We saw this family of Canada geese, including five newborn chicks. Thor said, "They're rats with wings! You're taking pictures of vermin." I heartily agree with his opinion of golf geese. But, as I explained, "My wife keeps the TV tuned to Animal Planet. If I don't take this picture, I'm dead when I get home."

A few golfers stayed to play a fourth nine. The usual suspects; you don't have to ask. I'd have gone with it, in spite of aching feet. But there were no rides for me back to Butler's among those who stayed. So I stopped after 27 and hitched back to Butler's with Jon.

We ate at Woody's, our usual Friday night place. This year, several people remembered my raving about the Chicken Isabella, and ordered it. Nobody was disappointed.

Saturday - Butlers

Here are two different ways of
dressing for frosty golf. Fred
and Joe obviously have very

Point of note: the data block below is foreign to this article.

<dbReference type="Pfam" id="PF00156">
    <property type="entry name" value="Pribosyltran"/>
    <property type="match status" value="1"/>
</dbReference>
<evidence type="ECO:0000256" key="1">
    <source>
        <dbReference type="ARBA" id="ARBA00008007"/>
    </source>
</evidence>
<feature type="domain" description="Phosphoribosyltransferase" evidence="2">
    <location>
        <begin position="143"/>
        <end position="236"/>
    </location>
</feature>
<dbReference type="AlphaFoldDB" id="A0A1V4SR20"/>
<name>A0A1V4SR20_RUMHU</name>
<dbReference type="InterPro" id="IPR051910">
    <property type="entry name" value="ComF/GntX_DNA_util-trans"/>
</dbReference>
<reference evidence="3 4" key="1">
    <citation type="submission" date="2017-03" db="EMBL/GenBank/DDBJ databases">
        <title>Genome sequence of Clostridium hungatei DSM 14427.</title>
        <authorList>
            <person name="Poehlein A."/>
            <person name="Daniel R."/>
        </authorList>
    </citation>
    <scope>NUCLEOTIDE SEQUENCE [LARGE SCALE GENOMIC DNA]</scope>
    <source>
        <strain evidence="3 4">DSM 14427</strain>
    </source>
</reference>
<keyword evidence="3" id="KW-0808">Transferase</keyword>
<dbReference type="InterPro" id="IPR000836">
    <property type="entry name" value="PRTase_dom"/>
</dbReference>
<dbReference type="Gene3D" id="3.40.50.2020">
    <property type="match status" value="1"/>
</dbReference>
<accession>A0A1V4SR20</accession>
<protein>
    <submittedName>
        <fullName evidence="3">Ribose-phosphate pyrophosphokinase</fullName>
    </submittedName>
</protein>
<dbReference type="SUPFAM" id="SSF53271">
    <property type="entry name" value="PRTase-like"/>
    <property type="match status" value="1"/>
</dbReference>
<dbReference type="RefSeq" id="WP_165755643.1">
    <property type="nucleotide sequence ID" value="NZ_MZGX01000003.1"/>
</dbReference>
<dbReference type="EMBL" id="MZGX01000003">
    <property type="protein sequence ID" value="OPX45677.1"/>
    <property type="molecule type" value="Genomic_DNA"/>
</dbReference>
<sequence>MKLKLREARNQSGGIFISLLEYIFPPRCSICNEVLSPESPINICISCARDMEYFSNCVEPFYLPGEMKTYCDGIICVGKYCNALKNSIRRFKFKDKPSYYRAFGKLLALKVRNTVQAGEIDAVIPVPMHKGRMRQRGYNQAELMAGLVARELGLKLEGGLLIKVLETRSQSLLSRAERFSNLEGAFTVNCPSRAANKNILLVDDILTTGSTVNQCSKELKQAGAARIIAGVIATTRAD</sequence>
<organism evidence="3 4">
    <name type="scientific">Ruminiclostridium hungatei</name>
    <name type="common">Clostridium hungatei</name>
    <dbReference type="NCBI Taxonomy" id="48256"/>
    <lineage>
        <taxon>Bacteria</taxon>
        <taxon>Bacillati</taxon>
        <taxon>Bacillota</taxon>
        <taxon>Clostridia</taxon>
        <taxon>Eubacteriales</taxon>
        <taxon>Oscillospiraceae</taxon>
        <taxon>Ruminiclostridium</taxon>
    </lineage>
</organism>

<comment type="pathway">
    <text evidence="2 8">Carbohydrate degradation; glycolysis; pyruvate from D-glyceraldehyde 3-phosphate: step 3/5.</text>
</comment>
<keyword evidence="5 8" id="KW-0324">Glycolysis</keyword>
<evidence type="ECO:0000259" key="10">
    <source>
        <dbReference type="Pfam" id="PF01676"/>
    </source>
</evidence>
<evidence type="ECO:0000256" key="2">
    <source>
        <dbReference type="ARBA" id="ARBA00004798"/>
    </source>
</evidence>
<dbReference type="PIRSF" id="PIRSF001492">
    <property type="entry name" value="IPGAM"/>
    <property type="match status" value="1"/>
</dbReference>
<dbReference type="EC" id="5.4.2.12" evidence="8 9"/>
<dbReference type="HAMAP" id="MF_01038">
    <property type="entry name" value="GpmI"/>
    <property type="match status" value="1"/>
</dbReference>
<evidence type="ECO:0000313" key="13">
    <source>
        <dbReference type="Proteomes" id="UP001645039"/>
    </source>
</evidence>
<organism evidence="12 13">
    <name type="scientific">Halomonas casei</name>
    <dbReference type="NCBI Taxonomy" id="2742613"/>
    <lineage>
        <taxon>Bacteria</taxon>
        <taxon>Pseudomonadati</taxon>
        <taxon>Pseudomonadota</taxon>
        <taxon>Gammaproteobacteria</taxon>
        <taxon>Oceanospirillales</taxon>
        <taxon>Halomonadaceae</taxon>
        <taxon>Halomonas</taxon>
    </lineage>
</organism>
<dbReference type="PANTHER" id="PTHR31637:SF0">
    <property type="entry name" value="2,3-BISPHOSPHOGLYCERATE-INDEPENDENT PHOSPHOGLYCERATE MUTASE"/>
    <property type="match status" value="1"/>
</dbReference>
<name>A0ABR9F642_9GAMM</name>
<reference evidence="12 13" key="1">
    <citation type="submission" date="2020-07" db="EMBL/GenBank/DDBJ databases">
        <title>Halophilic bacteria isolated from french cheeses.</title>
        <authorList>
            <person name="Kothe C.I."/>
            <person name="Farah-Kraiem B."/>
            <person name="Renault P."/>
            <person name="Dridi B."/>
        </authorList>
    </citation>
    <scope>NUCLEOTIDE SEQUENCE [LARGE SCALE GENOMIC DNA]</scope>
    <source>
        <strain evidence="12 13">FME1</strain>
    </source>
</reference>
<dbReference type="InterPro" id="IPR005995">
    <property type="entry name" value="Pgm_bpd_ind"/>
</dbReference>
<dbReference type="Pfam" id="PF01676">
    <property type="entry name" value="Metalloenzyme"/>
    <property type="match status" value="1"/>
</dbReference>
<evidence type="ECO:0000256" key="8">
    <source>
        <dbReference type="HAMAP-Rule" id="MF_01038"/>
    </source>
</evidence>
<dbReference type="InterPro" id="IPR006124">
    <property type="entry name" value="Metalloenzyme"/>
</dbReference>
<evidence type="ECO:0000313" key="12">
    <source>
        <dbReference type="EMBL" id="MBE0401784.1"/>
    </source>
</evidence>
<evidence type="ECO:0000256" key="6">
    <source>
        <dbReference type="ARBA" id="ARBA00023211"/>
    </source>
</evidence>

different metabolisms.

Mike on the first tee at Butler's.
Saturday morning, the weather forecast was grim. The weather we already had wasn't great either. Butler's Golf Course had just lifted their frost delay, and the forecast said that rain would arrive by early afternoon at the latest. The temperature was in the 30s and we had nothing but clouds overhead. We gathered at the first tee, anxious to get underway so we could get in as many holes as possible before the rain. Thor kept reminding us that he had everything under control. We certainly wanted to believe, but just in case...